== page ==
by Tanya Ruckstuhl-Valenti LICSW, MSW

I think I’m turning into a zombie because I just can’t get enough brains!

I don’t want to shuffle through town with a chain saw or munch on them though.  I want to study and understand and stimulate their healing.

The psychiatrist Don Kerson, MD in his wonderful, sprawling book “Getting Unstuck: Unraveling the Knot of Depression, Attention and Trauma” discusses disassociation as a left/right hemisphere brain disorder and makes a compelling case for the following idea:

The left brain, our logical, thinking, planning, organized self is like the captain of a ship.

The right brain, our emotional, experiential, doing self is like the deck hands. 

The captain can’t possibly do everything himself, so he orders the deckhands about. The deckhands do the work, but with a willing spirit only if they respect and are treated well by the captain.  If not, they rebel, ignore, act out and just generally thwart the captain’s plans.

The captain’s command style is based on how our parents talked to us when we were children. What Dr Kerson neglected to include is that our left brain “captain” is also based on how our parents’ role modeled their own self-management skills, meaning their attitude towards getting their own life tasks accomplished. If our parents used patience and humor—even some of the time—we can access and channel a left brain “boss” who is empathic and warm.  If our parents managed the business of life with minimal complaints we develop a competent, matter of fact self managing or captain style.  If parents complain constantly, children develop a fear of effort. If parents are abusive or neglectful, children develop a left brain boss who is controlling, angry, and uses only fear (such as self talk such as: “You’ll never amount to anything” or swear words) to motivate action. 

Under abusive (this includes emotional, physical and sexual abuse as well as neglect) conditions, the deckhands or right brain doing part, goes one of two ways:  we either become hyper organized, obedient, little soldiers–you know, the kinds of folks who split their day into fifteen minute increments even when they are not at work in order to maximize productivity–or we become total slacker self indulgent pleasure-seekers–the folks who can’t seem to ever get their lives together because exerting consistent goal oriented effort is just too hard.

Integration between the two hemispheres can happen in many different ways: with mindfulness practices like meditation, yoga, EMDR (Eye Movement Desensitization and Repatterning) therapy, hypnosis aimed at integration of the selves, ego state therapy, and NLP or Neurolinguistic programming.  It also happens with the cultivation a benevolent spiritual belief system (note: fundamentalism does not gentle the captain), use of positive affirmations and mantras that uplift and enhance our internal kindness, as well as when we parent our own children and pets with love and joy.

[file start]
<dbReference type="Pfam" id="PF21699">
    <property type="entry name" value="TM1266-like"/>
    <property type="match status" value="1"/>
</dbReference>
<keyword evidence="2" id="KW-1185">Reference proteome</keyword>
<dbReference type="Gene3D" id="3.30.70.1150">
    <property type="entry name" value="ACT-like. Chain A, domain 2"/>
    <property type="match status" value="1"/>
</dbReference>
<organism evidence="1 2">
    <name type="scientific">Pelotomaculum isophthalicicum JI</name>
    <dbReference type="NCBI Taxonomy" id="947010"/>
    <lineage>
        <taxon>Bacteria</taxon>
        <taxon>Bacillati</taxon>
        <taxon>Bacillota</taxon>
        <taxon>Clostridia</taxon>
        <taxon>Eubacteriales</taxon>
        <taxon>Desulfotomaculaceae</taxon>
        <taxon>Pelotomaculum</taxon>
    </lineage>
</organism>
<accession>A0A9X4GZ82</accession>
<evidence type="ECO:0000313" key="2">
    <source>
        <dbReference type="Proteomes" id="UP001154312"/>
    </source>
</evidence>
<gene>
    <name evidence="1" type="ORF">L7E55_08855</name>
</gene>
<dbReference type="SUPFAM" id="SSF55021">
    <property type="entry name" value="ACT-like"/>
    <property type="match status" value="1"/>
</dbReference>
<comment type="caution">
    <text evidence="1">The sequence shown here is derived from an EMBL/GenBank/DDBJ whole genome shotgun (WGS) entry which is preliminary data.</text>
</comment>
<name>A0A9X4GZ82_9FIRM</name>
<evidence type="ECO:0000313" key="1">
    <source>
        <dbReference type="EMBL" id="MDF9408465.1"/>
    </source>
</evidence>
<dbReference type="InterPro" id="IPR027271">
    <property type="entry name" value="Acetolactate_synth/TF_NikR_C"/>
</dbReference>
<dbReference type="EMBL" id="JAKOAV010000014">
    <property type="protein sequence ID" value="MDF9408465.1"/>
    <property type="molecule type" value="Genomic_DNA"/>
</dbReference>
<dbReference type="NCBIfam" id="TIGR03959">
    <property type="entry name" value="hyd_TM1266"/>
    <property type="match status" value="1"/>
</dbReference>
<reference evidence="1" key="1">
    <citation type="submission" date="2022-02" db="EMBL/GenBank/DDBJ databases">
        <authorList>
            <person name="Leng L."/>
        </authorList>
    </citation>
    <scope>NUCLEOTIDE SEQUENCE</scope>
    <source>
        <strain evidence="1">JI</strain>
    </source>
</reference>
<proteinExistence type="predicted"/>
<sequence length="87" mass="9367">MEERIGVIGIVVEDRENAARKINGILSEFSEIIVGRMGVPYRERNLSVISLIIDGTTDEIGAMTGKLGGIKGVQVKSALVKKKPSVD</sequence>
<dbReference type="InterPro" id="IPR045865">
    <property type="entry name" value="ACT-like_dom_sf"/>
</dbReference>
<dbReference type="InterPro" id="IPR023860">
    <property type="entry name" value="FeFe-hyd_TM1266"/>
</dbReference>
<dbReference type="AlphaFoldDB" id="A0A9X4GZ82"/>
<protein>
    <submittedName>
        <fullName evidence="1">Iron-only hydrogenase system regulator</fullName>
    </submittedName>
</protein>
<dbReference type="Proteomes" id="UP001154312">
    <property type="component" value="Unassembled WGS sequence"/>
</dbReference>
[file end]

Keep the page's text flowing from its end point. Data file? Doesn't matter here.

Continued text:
My goal as a therapist is to help my clients develop a way of internally and interpersonally relating that is respectful, collaborative, supportive, productive and fun.  When the deckhands or right brain self are in rebellion they might be having fun but they are not being productive.  When the captain upbraids the deckhands as lazy scallywags (okay I wrote this whole blog post just so I use that word) he might get their attention and obedience but he surely won’t get their collaboration and good ideas. 

Our right brain is literally brimming with fantastic and brilliant ideas, but we will never notice them if we don’t provide space for both parts of us to talk to each other.

We need silence and space for this to happen.  And if we are new to listening to our deep inner right brain yearnings, it doesn’t happen smoothly. The first time I went away on a weekend yoga retreat my twins were two and a half years old. I wanted to run away and never go home because I couldn’t figure out a way to get my neglected emotional needs met along with meeting my family obligations. I was so accustomed to letting my important but joyless left brain planner/analyzer make all the decisions that when I felt the absorbing healing of unity consciousness, the unadulterated feeling state of my right brain, I wanted to protect it at all costs.

We don’t have move to the Himalaya’s and chant for the rest of our lives to make room for our right brains. But we do have to protect time to chill out and imagine and play. Personal growth is a commitment and like all commitments, it costs us time and energy. My self-care and emotional health goal this season is to listen to my right brain by making more time for day dreaming. 

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